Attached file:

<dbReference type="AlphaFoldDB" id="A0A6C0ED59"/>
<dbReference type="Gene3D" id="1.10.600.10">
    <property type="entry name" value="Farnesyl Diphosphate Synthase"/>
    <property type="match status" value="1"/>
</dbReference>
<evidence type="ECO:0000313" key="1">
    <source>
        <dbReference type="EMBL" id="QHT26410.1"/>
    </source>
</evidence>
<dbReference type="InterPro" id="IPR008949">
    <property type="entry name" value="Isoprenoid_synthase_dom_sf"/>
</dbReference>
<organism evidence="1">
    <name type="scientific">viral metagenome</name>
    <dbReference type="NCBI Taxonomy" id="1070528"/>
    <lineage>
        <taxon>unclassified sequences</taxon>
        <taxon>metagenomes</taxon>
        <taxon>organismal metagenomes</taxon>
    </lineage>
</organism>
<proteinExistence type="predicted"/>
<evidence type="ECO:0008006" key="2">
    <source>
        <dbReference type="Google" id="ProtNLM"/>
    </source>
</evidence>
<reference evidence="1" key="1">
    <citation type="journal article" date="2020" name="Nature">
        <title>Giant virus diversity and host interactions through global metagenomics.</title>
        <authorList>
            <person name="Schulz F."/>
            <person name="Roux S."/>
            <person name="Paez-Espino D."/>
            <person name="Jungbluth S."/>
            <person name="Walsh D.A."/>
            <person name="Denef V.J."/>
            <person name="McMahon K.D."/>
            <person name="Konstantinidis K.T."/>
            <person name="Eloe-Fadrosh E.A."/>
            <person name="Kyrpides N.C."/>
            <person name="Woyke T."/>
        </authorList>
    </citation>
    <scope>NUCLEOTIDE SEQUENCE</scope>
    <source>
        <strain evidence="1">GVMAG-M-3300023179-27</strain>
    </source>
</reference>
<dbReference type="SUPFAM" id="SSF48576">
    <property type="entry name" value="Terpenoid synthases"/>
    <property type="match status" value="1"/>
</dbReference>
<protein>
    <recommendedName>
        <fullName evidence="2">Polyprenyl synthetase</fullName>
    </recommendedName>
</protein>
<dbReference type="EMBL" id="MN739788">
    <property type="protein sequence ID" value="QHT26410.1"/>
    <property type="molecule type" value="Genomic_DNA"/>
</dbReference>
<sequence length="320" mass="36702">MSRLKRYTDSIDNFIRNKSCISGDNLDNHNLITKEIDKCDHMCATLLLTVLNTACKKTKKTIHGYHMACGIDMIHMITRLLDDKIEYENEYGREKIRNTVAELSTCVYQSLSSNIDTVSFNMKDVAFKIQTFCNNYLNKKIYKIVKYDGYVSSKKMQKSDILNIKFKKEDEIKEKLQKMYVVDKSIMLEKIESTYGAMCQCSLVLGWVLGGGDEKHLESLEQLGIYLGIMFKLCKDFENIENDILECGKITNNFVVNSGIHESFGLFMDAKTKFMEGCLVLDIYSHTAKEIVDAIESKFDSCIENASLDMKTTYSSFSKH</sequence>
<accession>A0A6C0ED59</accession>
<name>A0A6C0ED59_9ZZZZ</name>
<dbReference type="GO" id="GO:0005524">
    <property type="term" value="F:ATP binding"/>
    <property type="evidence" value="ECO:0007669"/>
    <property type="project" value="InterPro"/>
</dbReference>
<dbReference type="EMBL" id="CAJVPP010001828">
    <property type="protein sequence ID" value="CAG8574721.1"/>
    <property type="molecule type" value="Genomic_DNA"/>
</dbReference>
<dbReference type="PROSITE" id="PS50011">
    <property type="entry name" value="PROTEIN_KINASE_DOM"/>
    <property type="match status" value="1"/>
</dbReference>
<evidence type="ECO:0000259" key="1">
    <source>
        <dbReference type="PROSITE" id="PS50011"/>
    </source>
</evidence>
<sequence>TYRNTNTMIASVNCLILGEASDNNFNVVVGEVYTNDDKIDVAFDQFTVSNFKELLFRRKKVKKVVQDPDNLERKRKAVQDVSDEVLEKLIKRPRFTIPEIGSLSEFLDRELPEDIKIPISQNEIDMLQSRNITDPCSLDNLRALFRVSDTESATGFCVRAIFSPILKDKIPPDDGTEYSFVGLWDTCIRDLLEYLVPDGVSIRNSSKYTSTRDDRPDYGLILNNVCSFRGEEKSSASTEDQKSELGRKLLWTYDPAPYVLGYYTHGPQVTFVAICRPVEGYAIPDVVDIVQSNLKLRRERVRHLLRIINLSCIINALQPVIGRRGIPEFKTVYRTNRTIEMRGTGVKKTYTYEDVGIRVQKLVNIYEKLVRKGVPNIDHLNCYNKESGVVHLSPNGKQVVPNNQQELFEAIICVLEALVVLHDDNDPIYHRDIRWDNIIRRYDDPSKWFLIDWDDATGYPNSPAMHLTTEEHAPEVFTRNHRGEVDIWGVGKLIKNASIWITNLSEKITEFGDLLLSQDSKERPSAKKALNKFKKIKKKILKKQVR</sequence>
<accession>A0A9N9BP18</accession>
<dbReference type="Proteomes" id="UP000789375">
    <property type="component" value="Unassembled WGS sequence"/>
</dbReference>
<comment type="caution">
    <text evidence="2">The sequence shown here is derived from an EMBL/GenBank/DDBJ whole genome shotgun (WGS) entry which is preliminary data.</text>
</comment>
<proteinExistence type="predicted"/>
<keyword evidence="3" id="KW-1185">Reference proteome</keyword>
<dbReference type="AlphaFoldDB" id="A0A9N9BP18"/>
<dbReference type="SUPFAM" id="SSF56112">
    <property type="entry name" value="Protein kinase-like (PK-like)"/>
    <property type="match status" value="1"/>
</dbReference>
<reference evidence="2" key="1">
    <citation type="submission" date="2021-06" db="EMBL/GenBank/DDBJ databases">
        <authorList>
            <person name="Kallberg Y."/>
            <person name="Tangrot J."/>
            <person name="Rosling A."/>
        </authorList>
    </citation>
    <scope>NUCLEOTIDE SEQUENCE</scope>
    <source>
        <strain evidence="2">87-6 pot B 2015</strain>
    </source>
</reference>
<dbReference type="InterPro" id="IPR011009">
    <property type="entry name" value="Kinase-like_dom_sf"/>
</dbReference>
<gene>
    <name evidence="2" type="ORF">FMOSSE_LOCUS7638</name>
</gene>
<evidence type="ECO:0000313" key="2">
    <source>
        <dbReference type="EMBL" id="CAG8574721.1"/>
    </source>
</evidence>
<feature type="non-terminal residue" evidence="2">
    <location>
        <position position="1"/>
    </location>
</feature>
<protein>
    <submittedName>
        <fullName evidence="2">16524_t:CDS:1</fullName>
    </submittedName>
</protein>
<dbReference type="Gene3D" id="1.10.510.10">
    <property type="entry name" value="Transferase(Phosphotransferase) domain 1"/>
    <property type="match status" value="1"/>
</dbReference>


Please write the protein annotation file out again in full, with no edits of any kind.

<dbReference type="AlphaFoldDB" id="A0A6C0ED59"/>
<dbReference type="Gene3D" id="1.10.600.10">
    <property type="entry name" value="Farnesyl Diphosphate Synthase"/>
    <property type="match status" value="1"/>
</dbReference>
<evidence type="ECO:0000313" key="1">
    <source>
        <dbReference type="EMBL" id="QHT26410.1"/>
    </source>
</evidence>
<dbReference type="InterPro" id="IPR008949">
    <property type="entry name" value="Isoprenoid_synthase_dom_sf"/>
</dbReference>
<organism evidence="1">
    <name type="scientific">viral metagenome</name>
    <dbReference type="NCBI Taxonomy" id="1070528"/>
    <lineage>
        <taxon>unclassified sequences</taxon>
        <taxon>metagenomes</taxon>
        <taxon>organismal metagenomes</taxon>
    </lineage>
</organism>
<proteinExistence type="predicted"/>
<evidence type="ECO:0008006" key="2">
    <source>
        <dbReference type="Google" id="ProtNLM"/>
    </source>
</evidence>
<reference evidence="1" key="1">
    <citation type="journal article" date="2020" name="Nature">
        <title>Giant virus diversity and host interactions through global metagenomics.</title>
        <authorList>
            <person name="Schulz F."/>
            <person name="Roux S."/>
            <person name="Paez-Espino D."/>
            <person name="Jungbluth S."/>
            <person name="Walsh D.A."/>
            <person name="Denef V.J."/>
            <person name="McMahon K.D."/>
            <person name="Konstantinidis K.T."/>
            <person name="Eloe-Fadrosh E.A."/>
            <person name="Kyrpides N.C."/>
            <person name="Woyke T."/>
        </authorList>
    </citation>
    <scope>NUCLEOTIDE SEQUENCE</scope>
    <source>
        <strain evidence="1">GVMAG-M-3300023179-27</strain>
    </source>
</reference>
<dbReference type="SUPFAM" id="SSF48576">
    <property type="entry name" value="Terpenoid synthases"/>
    <property type="match status" value="1"/>
</dbReference>
<protein>
    <recommendedName>
        <fullName evidence="2">Polyprenyl synthetase</fullName>
    </recommendedName>
</protein>
<dbReference type="EMBL" id="MN739788">
    <property type="protein sequence ID" value="QHT26410.1"/>
    <property type="molecule type" value="Genomic_DNA"/>
</dbReference>
<sequence length="320" mass="36702">MSRLKRYTDSIDNFIRNKSCISGDNLDNHNLITKEIDKCDHMCATLLLTVLNTACKKTKKTIHGYHMACGIDMIHMITRLLDDKIEYENEYGREKIRNTVAELSTCVYQSLSSNIDTVSFNMKDVAFKIQTFCNNYLNKKIYKIVKYDGYVSSKKMQKSDILNIKFKKEDEIKEKLQKMYVVDKSIMLEKIESTYGAMCQCSLVLGWVLGGGDEKHLESLEQLGIYLGIMFKLCKDFENIENDILECGKITNNFVVNSGIHESFGLFMDAKTKFMEGCLVLDIYSHTAKEIVDAIESKFDSCIENASLDMKTTYSSFSKH</sequence>
<accession>A0A6C0ED59</accession>
<name>A0A6C0ED59_9ZZZZ</name>
<dbReference type="GO" id="GO:0005524">
    <property type="term" value="F:ATP binding"/>
    <property type="evidence" value="ECO:0007669"/>
    <property type="project" value="InterPro"/>
</dbReference>
<dbReference type="EMBL" id="CAJVPP010001828">
    <property type="protein sequence ID" value="CAG8574721.1"/>
    <property type="molecule type" value="Genomic_DNA"/>
</dbReference>
<dbReference type="PROSITE" id="PS50011">
    <property type="entry name" value="PROTEIN_KINASE_DOM"/>
    <property type="match status" value="1"/>
</dbReference>
<evidence type="ECO:0000259" key="1">
    <source>
        <dbReference type="PROSITE" id="PS50011"/>
    </source>
</evidence>
<sequence>TYRNTNTMIASVNCLILGEASDNNFNVVVGEVYTNDDKIDVAFDQFTVSNFKELLFRRKKVKKVVQDPDNLERKRKAVQDVSDEVLEKLIKRPRFTIPEIGSLSEFLDRELPEDIKIPISQNEIDMLQSRNITDPCSLDNLRALFRVSDTESATGFCVRAIFSPILKDKIPPDDGTEYSFVGLWDTCIRDLLEYLVPDGVSIRNSSKYTSTRDDRPDYGLILNNVCSFRGEEKSSASTEDQKSELGRKLLWTYDPAPYVLGYYTHGPQVTFVAICRPVEGYAIPDVVDIVQSNLKLRRERVRHLLRIINLSCIINALQPVIGRRGIPEFKTVYRTNRTIEMRGTGVKKTYTYEDVGIRVQKLVNIYEKLVRKGVPNIDHLNCYNKESGVVHLSPNGKQVVPNNQQELFEAIICVLEALVVLHDDNDPIYHRDIRWDNIIRRYDDPSKWFLIDWDDATGYPNSPAMHLTTEEHAPEVFTRNHRGEVDIWGVGKLIKNASIWITNLSEKITEFGDLLLSQDSKERPSAKKALNKFKKIKKKILKKQVR</sequence>
<accession>A0A9N9BP18</accession>
<dbReference type="Proteomes" id="UP000789375">
    <property type="component" value="Unassembled WGS sequence"/>
</dbReference>
<comment type="caution">
    <text evidence="2">The sequence shown here is derived from an EMBL/GenBank/DDBJ whole genome shotgun (WGS) entry which is preliminary data.</text>
</comment>
<proteinExistence type="predicted"/>
<keyword evidence="3" id="KW-1185">Reference proteome</keyword>
<dbReference type="AlphaFoldDB" id="A0A9N9BP18"/>
<dbReference type="SUPFAM" id="SSF56112">
    <property type="entry name" value="Protein kinase-like (PK-like)"/>
    <property type="match status" value="1"/>
</dbReference>
<reference evidence="2" key="1">
    <citation type="submission" date="2021-06" db="EMBL/GenBank/DDBJ databases">
        <authorList>
            <person name="Kallberg Y."/>
            <person name="Tangrot J."/>
            <person name="Rosling A."/>
        </authorList>
    </citation>
    <scope>NUCLEOTIDE SEQUENCE</scope>
    <source>
        <strain evidence="2">87-6 pot B 2015</strain>
    </source>
</reference>
<dbReference type="InterPro" id="IPR011009">
    <property type="entry name" value="Kinase-like_dom_sf"/>
</dbReference>
<gene>
    <name evidence="2" type="ORF">FMOSSE_LOCUS7638</name>
</gene>
<evidence type="ECO:0000313" key="2">
    <source>
        <dbReference type="EMBL" id="CAG8574721.1"/>
    </source>
</evidence>
<feature type="non-terminal residue" evidence="2">
    <location>
        <position position="1"/>
    </location>
</feature>
<protein>
    <submittedName>
        <fullName evidence="2">16524_t:CDS:1</fullName>
    </submittedName>
</protein>
<dbReference type="Gene3D" id="1.10.510.10">
    <property type="entry name" value="Transferase(Phosphotransferase) domain 1"/>
    <property type="match status" value="1"/>
</dbReference>